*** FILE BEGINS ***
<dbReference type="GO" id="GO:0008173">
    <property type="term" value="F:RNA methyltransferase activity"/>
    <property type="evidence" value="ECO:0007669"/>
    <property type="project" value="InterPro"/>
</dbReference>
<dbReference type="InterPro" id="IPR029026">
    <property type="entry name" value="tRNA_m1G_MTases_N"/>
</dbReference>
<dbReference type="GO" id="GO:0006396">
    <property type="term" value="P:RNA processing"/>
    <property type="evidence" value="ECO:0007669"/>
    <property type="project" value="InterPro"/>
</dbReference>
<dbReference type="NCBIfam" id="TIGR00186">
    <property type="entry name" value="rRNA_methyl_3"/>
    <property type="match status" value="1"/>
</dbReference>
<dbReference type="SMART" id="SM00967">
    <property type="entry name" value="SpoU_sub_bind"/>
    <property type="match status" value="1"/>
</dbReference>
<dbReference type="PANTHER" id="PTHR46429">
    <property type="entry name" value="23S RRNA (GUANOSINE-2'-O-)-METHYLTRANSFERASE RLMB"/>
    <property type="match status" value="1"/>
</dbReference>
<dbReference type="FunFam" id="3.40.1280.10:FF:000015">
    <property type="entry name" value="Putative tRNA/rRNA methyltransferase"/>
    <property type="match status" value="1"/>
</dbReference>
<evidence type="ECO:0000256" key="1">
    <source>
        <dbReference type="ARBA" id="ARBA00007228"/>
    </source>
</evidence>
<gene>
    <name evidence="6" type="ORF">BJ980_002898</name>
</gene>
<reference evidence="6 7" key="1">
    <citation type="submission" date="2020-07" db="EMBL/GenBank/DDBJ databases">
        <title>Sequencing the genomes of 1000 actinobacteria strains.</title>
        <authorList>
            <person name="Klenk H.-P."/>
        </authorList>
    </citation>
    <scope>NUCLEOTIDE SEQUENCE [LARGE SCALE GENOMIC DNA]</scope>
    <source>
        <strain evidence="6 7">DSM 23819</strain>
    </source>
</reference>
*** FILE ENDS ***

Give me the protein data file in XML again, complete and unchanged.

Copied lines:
<dbReference type="GO" id="GO:0008173">
    <property type="term" value="F:RNA methyltransferase activity"/>
    <property type="evidence" value="ECO:0007669"/>
    <property type="project" value="InterPro"/>
</dbReference>
<dbReference type="InterPro" id="IPR029026">
    <property type="entry name" value="tRNA_m1G_MTases_N"/>
</dbReference>
<dbReference type="GO" id="GO:0006396">
    <property type="term" value="P:RNA processing"/>
    <property type="evidence" value="ECO:0007669"/>
    <property type="project" value="InterPro"/>
</dbReference>
<dbReference type="NCBIfam" id="TIGR00186">
    <property type="entry name" value="rRNA_methyl_3"/>
    <property type="match status" value="1"/>
</dbReference>
<dbReference type="SMART" id="SM00967">
    <property type="entry name" value="SpoU_sub_bind"/>
    <property type="match status" value="1"/>
</dbReference>
<dbReference type="PANTHER" id="PTHR46429">
    <property type="entry name" value="23S RRNA (GUANOSINE-2'-O-)-METHYLTRANSFERASE RLMB"/>
    <property type="match status" value="1"/>
</dbReference>
<dbReference type="FunFam" id="3.40.1280.10:FF:000015">
    <property type="entry name" value="Putative tRNA/rRNA methyltransferase"/>
    <property type="match status" value="1"/>
</dbReference>
<evidence type="ECO:0000256" key="1">
    <source>
        <dbReference type="ARBA" id="ARBA00007228"/>
    </source>
</evidence>
<gene>
    <name evidence="6" type="ORF">BJ980_002898</name>
</gene>
<reference evidence="6 7" key="1">
    <citation type="submission" date="2020-07" db="EMBL/GenBank/DDBJ databases">
        <title>Sequencing the genomes of 1000 actinobacteria strains.</title>
        <authorList>
            <person name="Klenk H.-P."/>
        </authorList>
    </citation>
    <scope>NUCLEOTIDE SEQUENCE [LARGE SCALE GENOMIC DNA]</scope>
    <source>
        <strain evidence="6 7">DSM 23819</strain>
    </source>
</reference>